The Bizarre and the T Ragic; AND Here's the Intro. Frank Zappa Once Said That Rock Journalists and Their Journalism ``Is People Who Can't Write, Interviewing People Who Can't Talk for People Who Can't Read''

Article excerpt

Byline: Mike Chapple

A little harsh but fair when considering the standard of the average pop biography, usually quick-fix money-makers churned out to celebrate the vacuous careers of some of today's five-minute-wonder girl/boy bands before they crash and burn.

But, when the writing is about the stuff of legend - ie pop artists whose music has stood the test of time and who subsequently became irretrievably damaged because of it - then, in recent years, the pop biographer has earned due respect.

Anyone who has ever read Heroes and Villians, Steven Gaines's brilliantly definitive account of the disintegration of Brian Wilson and the Beach Boys and Jon Savage's England's Dreaming on the shabby fighting for scraps after the fall of the British punk movement would surely testify to this.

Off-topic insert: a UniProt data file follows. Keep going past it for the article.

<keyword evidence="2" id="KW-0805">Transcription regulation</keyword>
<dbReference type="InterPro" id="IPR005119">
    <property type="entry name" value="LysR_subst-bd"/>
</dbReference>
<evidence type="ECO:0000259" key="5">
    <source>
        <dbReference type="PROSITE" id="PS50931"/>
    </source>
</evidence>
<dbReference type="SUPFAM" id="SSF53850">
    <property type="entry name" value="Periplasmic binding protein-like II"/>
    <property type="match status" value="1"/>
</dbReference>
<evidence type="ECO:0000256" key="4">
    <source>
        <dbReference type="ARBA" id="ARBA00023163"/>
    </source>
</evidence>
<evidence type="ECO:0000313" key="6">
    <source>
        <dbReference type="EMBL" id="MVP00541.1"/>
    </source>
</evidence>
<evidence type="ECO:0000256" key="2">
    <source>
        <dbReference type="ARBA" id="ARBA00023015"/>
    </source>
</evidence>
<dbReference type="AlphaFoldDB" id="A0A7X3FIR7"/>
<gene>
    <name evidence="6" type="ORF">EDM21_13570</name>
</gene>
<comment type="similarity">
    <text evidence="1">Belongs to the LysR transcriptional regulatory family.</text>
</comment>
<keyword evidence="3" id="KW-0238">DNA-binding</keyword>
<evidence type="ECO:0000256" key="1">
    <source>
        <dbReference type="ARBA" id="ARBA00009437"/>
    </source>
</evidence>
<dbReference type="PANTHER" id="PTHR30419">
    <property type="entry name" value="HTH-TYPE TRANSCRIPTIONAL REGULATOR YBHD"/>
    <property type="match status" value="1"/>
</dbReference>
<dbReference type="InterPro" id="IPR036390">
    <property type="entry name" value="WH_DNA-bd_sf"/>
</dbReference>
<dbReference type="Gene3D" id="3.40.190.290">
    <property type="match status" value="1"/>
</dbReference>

One to add to that list is Ginger Geezer the detailed happy/sad tale by Lucian Randall and Chris Welch of the wild, wonderful, confused, and ultimately tragic, life and death of Vivian Stanshall.

Stanshall and his madcap henchmen with the Bonzo Dog Doo Dah Band spawned a cult following that spanned the generations which, more than 30 years on from their hey day, is still going strong.

Initially a novelty trad jazz the Bonzos dropped the Doo Dah to take the late 60s and early 70s by storm with a string of albums such as Gorilla and The Doughnut in Granny's Greenhouse which still defy classification and sound as refreshingly bizarre and as frequently hilarious to the newcomer.

They contained a number of groundbreaking comic classics including the Intro and the Outro (with its list of fictitious band performers including the Wild Man of Borneo on Vox Humana, the Count Basie Orchestra on triangle and Adolf Hitler on vibes) and the Canyons of Your Mind.

They, in turn, would be performed live by a megaphone-wielding and increasingly intoxicated Stanshall while all around chaos reigned as Neil Innes,Legs Larry Smith, Roger Ruskin Spear and the rest of the band - attired in any number of monster masks - played suggestively with their inventions including the Rowmonium (a box filled with metal designed to make as much noise as possible) and Alma the life-sized Dancing Doll. …